I watched that slender brown man, his hair already going gray after just a few months as President of the United States, telling it like it is in the heart of the Arab world, and I marveled at his courage. He spoke kindly, respectfully, without bravado or bombast. But he was unequivocal in his message. And he must have known that some of the things he said – most of the things he said – would ruffle the feathers of some powerful people.
In his place, I would not have had the guts to go to Cairo and proclaim my commitment to the defense of Israel, for example. But Barack Obama was resolute. America’s bonds with Israel would not be broken, he said. On the other hand, he cautioned Israel’s leaders against allowing settlements in territory captured during the Arab-Israeli War, and he forcefully expressed support for a separate Palestinian state. He knows that Israeli Prime Minister Benjamin Netanyahu cannot accept those conditions and remain in power. Netanyahu is facing intense pressure at home to stand firm against ending the expansion of Jewish settlements in the occupied West Bank. Netanyahu said this week that his government “will not agree to freeze life in the settlements.” And his opposition to creation of a Palestinian state is well known.
President Obama risked offending some devout Muslims by advocating women’s rights, saying that while women should be allowed to wear traditional garb, they should also be allowed to get an education.
“Our daughters can contribute just as much to society as our sons, and our common prosperity will be advanced by allowing all humanity – men and women – to reach their full potential,” he said. “I do not believe that women must make the same choices as men in order to be equal, and I respect those women who choose to live their lives in traditional roles. But it should be their choice.”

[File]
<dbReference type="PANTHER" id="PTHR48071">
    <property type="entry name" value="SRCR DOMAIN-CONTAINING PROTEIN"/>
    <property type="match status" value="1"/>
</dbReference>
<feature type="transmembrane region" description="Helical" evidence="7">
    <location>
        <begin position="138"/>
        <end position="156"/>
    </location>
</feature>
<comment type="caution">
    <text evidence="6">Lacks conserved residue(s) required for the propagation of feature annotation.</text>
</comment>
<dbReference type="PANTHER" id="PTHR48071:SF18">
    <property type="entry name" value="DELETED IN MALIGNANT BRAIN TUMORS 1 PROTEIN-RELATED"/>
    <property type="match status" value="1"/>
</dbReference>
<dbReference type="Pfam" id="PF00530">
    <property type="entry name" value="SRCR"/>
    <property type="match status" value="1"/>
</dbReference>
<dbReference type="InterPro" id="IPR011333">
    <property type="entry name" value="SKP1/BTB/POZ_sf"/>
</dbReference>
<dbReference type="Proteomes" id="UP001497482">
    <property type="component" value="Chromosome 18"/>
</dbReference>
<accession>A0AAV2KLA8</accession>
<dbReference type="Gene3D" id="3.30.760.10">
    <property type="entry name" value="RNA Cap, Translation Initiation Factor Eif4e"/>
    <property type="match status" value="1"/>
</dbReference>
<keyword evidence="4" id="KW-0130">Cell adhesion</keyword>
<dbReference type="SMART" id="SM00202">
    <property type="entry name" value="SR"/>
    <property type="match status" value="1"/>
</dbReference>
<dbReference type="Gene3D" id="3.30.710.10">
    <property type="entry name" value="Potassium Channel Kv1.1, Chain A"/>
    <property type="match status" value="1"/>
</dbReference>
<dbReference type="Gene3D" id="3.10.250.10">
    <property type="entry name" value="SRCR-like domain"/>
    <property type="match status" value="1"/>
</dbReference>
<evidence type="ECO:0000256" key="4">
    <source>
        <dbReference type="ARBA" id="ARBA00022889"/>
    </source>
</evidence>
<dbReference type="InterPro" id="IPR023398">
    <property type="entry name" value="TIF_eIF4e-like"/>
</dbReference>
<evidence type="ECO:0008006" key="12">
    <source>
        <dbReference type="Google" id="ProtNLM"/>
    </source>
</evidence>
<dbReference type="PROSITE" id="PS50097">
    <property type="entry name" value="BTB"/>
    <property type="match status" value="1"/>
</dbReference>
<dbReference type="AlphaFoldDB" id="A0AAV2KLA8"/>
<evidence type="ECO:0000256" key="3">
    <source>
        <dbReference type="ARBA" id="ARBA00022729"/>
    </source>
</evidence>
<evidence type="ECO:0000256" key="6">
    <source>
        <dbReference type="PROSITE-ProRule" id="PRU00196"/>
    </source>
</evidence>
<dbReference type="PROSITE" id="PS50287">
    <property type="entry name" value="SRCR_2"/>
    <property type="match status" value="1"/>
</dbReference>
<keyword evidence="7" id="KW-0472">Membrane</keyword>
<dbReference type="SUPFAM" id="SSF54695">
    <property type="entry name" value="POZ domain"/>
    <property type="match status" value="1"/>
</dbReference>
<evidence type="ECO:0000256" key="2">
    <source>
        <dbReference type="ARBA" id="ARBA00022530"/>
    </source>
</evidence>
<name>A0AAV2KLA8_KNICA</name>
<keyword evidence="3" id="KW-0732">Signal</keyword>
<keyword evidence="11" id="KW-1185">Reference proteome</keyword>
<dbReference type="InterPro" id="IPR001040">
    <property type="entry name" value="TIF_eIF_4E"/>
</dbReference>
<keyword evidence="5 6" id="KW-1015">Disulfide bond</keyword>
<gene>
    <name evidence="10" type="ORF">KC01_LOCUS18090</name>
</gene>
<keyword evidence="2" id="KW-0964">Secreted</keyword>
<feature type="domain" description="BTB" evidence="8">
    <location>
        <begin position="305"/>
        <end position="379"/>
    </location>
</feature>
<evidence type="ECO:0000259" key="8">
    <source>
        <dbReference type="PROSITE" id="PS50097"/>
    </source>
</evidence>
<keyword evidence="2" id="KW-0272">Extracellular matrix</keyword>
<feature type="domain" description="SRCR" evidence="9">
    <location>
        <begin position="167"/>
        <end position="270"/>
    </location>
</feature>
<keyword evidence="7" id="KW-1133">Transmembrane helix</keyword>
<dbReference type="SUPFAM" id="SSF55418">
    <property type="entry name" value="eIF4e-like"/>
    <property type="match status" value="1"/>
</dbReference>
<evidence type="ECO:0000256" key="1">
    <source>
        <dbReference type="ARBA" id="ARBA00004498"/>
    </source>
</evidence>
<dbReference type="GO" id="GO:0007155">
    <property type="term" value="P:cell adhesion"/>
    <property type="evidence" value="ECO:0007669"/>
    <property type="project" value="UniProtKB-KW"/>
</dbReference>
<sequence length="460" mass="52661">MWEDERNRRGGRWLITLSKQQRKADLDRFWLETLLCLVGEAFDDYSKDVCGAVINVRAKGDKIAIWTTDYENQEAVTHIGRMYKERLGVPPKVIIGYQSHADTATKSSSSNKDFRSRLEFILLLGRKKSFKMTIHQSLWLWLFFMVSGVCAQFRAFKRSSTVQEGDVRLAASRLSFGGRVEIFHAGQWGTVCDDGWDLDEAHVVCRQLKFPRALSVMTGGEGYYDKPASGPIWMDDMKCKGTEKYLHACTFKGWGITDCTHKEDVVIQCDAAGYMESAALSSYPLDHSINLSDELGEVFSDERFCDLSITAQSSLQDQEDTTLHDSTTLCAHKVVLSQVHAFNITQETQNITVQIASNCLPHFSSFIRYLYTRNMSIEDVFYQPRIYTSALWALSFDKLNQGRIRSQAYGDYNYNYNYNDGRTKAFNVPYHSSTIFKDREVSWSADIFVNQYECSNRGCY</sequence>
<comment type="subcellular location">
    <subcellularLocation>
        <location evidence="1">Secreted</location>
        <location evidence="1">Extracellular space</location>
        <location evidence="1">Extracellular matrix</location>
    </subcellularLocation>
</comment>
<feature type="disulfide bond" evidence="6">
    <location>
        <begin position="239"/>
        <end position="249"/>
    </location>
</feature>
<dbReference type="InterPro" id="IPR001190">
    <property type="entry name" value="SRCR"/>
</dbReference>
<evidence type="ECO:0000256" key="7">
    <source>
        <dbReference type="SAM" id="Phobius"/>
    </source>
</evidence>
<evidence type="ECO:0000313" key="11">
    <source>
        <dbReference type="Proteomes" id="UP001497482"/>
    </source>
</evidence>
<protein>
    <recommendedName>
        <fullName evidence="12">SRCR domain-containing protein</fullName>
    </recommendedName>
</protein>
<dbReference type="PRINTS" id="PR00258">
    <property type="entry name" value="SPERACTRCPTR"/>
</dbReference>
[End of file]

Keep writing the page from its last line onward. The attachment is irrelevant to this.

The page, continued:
He risked offending Arab despots by calling for human rights and democracy, rare commodities in the Muslim world. Yet to some human rights activists, I am sure he did not go far enough, that they will criticize him for being too conciliatory to rulers with abysmal records – rulers like Egypt’s President Hosni Mubarak. And he risked providing ammunition to the jingoists and xenophobes back home by conceding that America had made mistakes and by quoting freely from the Qur’an. He knew how sly “spin artists” could twist his words to support their lies about his birth place and his religion. He also dared to bring up America’s own human rights failings – the history of slavery and segregation, the still-existing inequalities faced by women in the workplace. I can only imagine how conservative “patriots” will respond to that public airing of America’s dirty laundry.
But President Obama let the chips fall where they may; his mission was to tell the truth as he sees it. And that’s just what he did – he told the truth without fear or favor. The underlying message was one of peace and partnership – without prejudice. The olive branch was extended to friend and foe alike, but with the understanding that certain principles would be paramount – principles like religious freedom, respect for tradition as well as progress, and the pursuit of human rights. For above all, Barack Obama is a fair-minded man. He is also a very brave man. In his place, I might not have had the nerve to go to Cairo and make that speech.
Powerful interests have a stake in stoking conflict and hate throughout the world. By seeking to promote peace and understanding, President Obama threatens to eliminate a source of enormous profits to these interests. You can be sure they will not let this happen without a fight.
Photo shows President Obama holding a gift he received from Saudi Arabia’s King Abdullah during a meeting on his way to Cairo.